and making his peculiarities of life a pattern for others to imitate. He should encourage genuine humility. He is in danger of thinking his life and experience superior to that of others.
Brother D can be of value to the cause of God if there is a harmony in the character of his labours. If he can see and correct the imperfections of his peculiar organisation, which have a tendency to injure his usefulness, God can use him to acceptance. He should avoid lengthy preaching and long prayers. These are no benefit to himself or to others. Long and violent exercise of the vocal organs has irritated his throat and lungs, and injured his general health, more than his precise round of rules for eating and resting have benefited him. One overexertion or strain of the vocal organs may not soon be recovered from, and may cost the life of the speaker. A calm, unhurried, yet earnest, manner of speaking will have a better influence upon a congregation than to let the feelings become excited and control the voice and manners. As far as possible the speaker should preserve the natural tones of the voice. It is the truth presented that affects the heart. If the speaker makes these truths a reality, he will, with the aid of the Spirit of God, be able to impress the hearers with the fact that he is in earnest, without straining the fine organs of the throat or the lungs.
Brother D is deeply interested in his domestic life; yet there is danger, in conversation, of his cultivating the habit of concentrating his whole mind upon the things which especially interest him, but which cannot interest or profit others. He tries to maintain a system which, in itself, is correct; but here again it will be seen that those things which are useful of themselves may become wearisome and burdensome by dwelling too much upon them, and by seeking to carry them out under all circumstances. There is danger of neglecting the weightier matters.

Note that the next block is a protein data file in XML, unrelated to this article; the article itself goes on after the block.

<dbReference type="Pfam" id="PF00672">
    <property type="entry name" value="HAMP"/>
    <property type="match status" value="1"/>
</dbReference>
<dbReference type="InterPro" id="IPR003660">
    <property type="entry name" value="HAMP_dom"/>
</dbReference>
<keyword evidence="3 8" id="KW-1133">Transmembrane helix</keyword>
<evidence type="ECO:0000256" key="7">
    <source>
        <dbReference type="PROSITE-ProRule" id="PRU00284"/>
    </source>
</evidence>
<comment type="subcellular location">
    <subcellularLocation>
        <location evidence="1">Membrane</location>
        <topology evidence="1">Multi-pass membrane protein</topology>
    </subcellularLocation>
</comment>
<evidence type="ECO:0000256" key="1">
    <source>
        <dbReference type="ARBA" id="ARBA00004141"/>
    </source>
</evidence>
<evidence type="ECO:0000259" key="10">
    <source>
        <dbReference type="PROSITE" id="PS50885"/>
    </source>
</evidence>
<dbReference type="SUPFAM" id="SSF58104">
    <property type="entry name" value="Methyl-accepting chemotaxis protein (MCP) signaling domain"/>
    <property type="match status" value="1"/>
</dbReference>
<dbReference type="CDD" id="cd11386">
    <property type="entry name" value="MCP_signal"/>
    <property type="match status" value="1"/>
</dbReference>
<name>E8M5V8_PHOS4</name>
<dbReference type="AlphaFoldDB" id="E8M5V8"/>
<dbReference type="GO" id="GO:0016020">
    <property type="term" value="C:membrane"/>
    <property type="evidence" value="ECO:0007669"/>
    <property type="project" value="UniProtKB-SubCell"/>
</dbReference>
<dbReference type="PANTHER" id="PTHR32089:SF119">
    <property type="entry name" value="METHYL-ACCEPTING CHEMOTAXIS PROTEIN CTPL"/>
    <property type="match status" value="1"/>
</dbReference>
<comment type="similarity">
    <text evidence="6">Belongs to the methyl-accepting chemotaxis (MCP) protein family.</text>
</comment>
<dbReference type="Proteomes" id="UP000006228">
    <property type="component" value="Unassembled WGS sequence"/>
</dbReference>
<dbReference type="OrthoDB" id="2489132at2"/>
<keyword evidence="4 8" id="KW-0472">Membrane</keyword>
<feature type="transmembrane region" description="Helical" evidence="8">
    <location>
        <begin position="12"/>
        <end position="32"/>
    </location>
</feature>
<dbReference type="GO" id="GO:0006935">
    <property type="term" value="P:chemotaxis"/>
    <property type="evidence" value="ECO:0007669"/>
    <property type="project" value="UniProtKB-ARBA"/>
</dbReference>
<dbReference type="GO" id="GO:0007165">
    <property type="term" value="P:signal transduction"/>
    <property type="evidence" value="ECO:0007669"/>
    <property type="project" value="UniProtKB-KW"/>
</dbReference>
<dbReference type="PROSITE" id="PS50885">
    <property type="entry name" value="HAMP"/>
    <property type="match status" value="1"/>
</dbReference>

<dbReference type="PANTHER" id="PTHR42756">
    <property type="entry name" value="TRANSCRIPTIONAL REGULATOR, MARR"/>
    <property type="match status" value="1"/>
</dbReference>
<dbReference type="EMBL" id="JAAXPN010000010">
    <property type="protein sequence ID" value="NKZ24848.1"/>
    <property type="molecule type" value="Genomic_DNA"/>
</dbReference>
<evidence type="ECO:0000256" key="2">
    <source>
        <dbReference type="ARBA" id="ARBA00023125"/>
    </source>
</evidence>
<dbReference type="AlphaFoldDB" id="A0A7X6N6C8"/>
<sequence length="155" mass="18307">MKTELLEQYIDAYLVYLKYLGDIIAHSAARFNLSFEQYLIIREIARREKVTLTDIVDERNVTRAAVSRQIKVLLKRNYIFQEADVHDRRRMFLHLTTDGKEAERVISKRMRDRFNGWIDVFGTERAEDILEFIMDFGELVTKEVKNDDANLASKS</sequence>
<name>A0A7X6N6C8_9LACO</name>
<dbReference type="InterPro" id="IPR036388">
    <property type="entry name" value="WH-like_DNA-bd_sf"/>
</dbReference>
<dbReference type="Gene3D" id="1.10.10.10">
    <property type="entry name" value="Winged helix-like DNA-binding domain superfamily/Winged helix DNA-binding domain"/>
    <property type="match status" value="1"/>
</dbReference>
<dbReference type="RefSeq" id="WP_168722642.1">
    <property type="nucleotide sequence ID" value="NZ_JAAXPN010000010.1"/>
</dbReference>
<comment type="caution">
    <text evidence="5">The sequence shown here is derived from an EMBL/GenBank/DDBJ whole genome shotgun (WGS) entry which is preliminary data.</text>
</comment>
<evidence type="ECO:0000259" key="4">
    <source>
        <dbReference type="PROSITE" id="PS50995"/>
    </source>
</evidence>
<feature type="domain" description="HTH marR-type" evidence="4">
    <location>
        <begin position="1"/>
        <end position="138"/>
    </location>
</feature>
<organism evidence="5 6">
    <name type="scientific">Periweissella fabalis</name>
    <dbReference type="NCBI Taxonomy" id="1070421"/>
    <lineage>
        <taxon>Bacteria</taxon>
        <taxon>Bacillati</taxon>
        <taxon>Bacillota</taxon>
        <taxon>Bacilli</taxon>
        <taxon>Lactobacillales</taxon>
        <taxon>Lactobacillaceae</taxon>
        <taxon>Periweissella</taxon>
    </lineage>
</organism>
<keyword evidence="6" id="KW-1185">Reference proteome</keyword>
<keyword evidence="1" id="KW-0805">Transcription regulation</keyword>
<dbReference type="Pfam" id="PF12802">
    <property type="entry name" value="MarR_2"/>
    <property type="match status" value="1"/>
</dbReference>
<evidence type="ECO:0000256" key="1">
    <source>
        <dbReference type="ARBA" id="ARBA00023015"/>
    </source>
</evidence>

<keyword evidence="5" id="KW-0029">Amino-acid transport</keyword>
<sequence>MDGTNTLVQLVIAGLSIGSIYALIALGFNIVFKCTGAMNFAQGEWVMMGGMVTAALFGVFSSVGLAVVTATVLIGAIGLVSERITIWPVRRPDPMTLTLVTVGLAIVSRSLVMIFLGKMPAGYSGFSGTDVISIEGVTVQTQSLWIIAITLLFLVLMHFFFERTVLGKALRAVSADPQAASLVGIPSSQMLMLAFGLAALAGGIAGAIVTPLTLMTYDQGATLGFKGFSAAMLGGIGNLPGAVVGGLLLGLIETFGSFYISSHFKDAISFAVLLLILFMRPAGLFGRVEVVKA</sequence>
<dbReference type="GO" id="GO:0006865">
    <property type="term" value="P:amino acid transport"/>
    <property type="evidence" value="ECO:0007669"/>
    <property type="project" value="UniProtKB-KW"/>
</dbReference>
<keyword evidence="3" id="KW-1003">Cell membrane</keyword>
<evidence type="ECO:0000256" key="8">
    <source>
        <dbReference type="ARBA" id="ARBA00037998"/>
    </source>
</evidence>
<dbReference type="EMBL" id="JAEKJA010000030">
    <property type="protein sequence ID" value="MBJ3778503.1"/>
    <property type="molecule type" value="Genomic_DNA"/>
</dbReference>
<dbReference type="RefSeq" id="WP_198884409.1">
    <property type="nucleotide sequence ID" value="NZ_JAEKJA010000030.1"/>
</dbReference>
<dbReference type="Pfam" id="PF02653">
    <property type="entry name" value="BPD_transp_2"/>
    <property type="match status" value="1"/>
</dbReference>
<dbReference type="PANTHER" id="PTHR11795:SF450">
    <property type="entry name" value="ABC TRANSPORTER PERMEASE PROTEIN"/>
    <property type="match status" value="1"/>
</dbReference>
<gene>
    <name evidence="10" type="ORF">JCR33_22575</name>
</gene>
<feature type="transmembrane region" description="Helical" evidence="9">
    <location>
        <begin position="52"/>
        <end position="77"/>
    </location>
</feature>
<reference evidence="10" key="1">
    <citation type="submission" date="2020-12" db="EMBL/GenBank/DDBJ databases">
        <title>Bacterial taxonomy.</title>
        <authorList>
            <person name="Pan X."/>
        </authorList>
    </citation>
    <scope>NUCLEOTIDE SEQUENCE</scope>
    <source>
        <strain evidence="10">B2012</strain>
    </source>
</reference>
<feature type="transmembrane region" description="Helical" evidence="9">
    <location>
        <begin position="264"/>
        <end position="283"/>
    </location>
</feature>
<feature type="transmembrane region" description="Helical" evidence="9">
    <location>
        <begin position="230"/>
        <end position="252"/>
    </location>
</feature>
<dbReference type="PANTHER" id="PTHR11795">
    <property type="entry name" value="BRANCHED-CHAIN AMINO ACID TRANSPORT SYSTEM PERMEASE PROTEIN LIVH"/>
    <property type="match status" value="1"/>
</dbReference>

The Brethren D should avoid being tedious in their labour. Their influence has been good in the man. Brother D is naturally a good manager in temporal things. His instruction and example in this direction have helped those who were humble enough to be advised. But the jealousy, distrust, rebellion, complaining, and murmuring which have existed in the church have been disheartening. These brethren should guard against being too exacting.
In order to perfect Christian character, we should not cultivate merely a life of quiet, prayerful abstraction, nor a life of all outward zeal and busy excitement, while personal piety is neglected. But the present time requires us to be waiting for the coming of the Lord and vigilantly working for the salvation of our fellow men. "Not slothful in business; fervent in spirit; serving the Lord." God will not accept the most exalted services unless they are first consecrated by the surrender of the soul to Him and His love. With a certain class of minds there is danger of systematizing away the Spirit of God and the vitality of the religion of Christ, and preserving an exact round of wearisome duties and ceremonies.
We are living in the midst of a crooked and perverse generation, and our nice and exact plans cannot always be carried out to the advantage of all. If we stand back upon our dignity we shall fail to help those who need help the most. The servants of Christ should accommodate themselves to the varied conditions of the people. They cannot carry out exact rules if they meet the cases of all. Labour will have to be varied to meet the people where they are. "Of some have compassion, making a difference: and others save with fear, pulling them out of the fire; hating even the garment spotted by the flesh."
The apostle counsels his Corinthian brethren: "Whether therefore ye eat, or drink, or whatsoever ye do, do all to the